Universities in general seem to have explored VW technology more readily than the K-12 sector, perhaps the safety/security/liability concerns have something to do with it.  Their incoming students are over 18, certainly more tech-savvy than their predecessors, and professors are quickly becoming more digitally literate to support the student population they serve.  It seems that a pre-requisite for attending college today is a computer.  How this translates to the more cautious K-12 sector is still up to policy makers.  At the very least, the new teaching force will have a digital comfort and will use the digital environment to enhance their own content knowledge via learning strategies that seem to translate theory into application effectively.   The VW teacher preparation can also provide opportunities to learn teaching strategies that do not require digital methods.   Role playing in a “traditional classroom setting” can take place more frequently and without disrupting learning in an actual classroom.  Prospective teachers can pre-practice with avatars before actually practicing in an actual classroom with real children, thus honing skills and building confidence.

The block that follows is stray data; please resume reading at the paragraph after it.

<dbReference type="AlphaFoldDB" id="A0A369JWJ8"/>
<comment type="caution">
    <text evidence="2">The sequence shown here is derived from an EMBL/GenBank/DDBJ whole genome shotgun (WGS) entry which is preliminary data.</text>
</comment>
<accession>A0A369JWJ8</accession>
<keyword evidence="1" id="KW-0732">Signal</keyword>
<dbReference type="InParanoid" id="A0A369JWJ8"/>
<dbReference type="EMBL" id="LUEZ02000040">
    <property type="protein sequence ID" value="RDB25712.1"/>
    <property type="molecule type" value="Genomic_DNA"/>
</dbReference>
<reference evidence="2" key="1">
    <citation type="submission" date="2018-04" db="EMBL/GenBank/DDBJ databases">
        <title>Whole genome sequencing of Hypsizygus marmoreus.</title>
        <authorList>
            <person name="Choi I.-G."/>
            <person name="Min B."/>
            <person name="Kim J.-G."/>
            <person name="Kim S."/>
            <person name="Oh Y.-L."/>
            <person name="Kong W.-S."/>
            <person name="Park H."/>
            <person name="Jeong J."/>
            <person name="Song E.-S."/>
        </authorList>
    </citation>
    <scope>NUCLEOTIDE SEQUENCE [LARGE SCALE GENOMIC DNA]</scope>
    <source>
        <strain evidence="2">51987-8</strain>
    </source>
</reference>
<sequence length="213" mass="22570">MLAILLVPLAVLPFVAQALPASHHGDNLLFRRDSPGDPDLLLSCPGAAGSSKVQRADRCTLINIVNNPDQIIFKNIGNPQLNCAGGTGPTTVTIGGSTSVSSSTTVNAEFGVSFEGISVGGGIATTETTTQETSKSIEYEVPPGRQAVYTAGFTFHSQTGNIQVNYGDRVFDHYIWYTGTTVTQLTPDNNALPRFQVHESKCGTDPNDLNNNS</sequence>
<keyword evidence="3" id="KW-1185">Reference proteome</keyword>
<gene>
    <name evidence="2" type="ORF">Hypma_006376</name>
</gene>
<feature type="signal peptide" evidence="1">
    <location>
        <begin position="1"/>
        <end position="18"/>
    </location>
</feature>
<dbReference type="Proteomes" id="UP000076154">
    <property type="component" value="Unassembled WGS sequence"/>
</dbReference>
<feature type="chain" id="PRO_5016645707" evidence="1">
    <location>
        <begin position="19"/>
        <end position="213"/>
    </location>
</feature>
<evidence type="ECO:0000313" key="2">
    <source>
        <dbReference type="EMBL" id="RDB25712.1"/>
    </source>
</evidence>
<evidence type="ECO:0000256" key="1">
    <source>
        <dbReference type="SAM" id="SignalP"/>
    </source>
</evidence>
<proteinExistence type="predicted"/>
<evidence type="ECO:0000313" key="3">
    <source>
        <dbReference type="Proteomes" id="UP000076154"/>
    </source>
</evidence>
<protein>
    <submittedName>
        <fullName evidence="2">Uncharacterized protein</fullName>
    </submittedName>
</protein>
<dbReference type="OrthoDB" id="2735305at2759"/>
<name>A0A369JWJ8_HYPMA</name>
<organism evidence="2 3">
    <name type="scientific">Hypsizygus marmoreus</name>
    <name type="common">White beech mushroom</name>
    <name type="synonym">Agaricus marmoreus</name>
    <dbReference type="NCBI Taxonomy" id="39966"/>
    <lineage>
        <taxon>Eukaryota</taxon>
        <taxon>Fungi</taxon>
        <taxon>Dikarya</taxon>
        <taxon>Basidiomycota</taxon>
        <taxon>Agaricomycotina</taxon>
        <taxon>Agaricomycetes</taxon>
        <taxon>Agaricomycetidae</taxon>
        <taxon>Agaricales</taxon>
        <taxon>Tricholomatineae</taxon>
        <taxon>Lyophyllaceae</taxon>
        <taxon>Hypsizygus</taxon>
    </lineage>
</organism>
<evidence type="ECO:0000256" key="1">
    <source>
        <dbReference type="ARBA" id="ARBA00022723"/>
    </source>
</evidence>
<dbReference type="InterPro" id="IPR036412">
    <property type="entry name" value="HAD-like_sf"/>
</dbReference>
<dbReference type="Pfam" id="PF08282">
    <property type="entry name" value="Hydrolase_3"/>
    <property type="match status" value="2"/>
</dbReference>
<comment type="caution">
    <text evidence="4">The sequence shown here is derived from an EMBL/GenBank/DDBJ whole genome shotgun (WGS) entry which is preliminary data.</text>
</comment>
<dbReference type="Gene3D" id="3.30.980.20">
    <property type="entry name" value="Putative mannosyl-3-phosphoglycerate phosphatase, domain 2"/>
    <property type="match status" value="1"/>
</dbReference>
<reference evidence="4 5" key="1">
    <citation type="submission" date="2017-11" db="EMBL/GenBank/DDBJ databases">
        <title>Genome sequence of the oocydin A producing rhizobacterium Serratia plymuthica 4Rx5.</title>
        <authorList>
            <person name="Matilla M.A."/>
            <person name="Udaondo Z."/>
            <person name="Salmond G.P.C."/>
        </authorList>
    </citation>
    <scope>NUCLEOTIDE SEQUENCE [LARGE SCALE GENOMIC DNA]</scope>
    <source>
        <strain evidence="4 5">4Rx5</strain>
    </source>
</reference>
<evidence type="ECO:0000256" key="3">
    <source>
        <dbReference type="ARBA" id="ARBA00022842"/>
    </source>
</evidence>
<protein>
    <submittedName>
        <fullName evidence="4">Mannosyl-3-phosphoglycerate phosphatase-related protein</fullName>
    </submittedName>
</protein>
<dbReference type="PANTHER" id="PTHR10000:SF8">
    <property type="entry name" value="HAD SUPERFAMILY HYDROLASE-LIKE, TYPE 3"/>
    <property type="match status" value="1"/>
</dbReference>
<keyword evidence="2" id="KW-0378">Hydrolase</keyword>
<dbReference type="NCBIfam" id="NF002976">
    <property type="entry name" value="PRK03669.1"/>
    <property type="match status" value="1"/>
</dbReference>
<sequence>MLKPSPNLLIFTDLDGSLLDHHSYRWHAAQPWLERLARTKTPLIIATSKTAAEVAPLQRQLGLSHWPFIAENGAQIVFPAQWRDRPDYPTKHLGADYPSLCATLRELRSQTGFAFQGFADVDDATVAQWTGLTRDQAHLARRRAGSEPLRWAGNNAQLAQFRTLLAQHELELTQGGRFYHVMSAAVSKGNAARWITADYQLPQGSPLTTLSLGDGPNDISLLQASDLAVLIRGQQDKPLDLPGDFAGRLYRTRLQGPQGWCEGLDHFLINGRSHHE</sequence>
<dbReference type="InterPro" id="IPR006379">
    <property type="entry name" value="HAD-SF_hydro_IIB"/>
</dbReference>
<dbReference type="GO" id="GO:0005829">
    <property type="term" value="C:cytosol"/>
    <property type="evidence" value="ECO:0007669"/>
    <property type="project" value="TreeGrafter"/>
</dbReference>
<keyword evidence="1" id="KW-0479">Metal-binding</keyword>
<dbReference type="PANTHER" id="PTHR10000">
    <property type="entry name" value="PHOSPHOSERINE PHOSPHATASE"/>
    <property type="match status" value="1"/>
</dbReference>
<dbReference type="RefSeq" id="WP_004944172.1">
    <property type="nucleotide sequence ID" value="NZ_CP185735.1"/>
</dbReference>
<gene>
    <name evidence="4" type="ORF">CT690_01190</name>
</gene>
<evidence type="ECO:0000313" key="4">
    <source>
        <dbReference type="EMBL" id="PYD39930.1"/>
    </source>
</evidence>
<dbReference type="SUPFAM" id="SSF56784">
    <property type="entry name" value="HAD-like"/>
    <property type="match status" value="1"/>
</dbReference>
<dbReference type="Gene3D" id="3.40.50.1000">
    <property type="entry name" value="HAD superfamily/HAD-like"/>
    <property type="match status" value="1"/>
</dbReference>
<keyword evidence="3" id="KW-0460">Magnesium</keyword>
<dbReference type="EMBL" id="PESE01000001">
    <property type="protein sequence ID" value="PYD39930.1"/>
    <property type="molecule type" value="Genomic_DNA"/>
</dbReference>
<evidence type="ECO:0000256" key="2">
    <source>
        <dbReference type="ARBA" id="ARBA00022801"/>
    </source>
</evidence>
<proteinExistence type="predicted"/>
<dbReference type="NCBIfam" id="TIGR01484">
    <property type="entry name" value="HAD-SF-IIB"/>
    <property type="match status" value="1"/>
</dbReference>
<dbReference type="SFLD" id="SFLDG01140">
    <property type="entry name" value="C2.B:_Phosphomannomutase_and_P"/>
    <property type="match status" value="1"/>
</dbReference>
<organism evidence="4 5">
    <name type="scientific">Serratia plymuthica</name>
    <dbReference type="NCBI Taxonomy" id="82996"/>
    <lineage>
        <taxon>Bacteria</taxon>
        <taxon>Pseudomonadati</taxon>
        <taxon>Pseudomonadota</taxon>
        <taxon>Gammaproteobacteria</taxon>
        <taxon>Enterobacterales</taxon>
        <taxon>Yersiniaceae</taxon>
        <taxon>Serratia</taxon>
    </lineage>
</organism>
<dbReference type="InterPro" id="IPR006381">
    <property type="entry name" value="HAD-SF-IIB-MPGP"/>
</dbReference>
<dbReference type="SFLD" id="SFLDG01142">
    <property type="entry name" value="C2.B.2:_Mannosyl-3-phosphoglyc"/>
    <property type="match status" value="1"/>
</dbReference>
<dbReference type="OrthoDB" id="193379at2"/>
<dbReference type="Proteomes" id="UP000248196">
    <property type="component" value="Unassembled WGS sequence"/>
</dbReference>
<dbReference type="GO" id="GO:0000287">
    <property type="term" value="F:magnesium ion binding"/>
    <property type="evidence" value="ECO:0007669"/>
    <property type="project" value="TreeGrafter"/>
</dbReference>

Change is not easy. Although K-12  teachers are currently using VW with their students for standards-based learning and 21st Century skill acquisition, the numbers are comparatively low.   Perhaps new teachers coming out of universities that use the technologies will help us to make some changes in the K-12 sector to update and benefit teaching and learning.

'Building' a block

Teaching Math in The Virtual World

Mathematics may be one of the most obvious ways to use a virtual world for teaching and learning, particularly when students are in the building capacity.  Students can practice applying   mathematical concepts, while being creative and having fun.  Geometry comes alive as an avatar creates and moves 3D shapes around to construct a real or imagined structure, graphical representations are concrete rather than theoretical.

A geodesic structure in SL

A bridge in Reaction Grid